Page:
A relatively new screening test was about twice as accurate as the traditional Pap smear at spotting cervical cancer, according to the first rigorous study of the test in North America.
The new test could replace the 50-year-old Pap in a matter of years, experts say. And there is a bonus for women: They will not need a screening test as often.
The HPV test, which looks for the virus that causes cervical cancer, correctly spotted 95 percent of the cancers. The Pap test, which checks for abnormal cells under a microscope, only found 55 percent, according to researchers at McGill University in Montreal, who published their findings in Thursday's New England Journal of Medicine.
Pap needs a replacement
"We've had the Pap test for over 50 years and it's high time it be replaced by technology that's more robust," said Eduardo Franco, director of McGill's division of cancer epidemiology, who led the study.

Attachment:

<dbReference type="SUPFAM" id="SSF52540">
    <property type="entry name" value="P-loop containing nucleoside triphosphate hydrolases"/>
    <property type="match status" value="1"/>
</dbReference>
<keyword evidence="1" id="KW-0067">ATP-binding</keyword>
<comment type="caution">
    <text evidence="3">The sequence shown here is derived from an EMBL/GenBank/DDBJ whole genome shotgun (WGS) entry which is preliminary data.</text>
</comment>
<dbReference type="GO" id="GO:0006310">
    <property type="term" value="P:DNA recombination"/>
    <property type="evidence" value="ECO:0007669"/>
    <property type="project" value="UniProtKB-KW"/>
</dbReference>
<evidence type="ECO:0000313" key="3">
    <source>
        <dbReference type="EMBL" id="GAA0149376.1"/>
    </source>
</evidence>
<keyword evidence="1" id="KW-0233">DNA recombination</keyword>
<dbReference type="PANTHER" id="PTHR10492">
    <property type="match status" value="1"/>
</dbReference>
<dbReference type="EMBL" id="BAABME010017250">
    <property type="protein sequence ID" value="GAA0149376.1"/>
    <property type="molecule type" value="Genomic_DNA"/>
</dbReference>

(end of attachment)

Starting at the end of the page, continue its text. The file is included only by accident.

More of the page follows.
Franco said some feared the HPV test would result in more false alarms, causing anxiety and requiring more follow-up testing. In the study, there were only slightly more false positives for the HPV tests (6%) than the Pap smears (3%).
HPV, or human papilloma virus, is a common sexually transmitted disease. Infections are mostly in young women and most go away on their own. The HPV test looks for the high-risk viruses that can cause cervical cancer if the infection persists. Like the Pap, it uses cells scraped from the cervix, the lower part of the uterus.
Because the Pap test misses about half of the cases, doctors use frequent testing to catch the slow developing cancer at its earliest, most treatable stages. - (Stephanie Nano/Sapa/AP)
HPV test better than smear
Cervical cancer update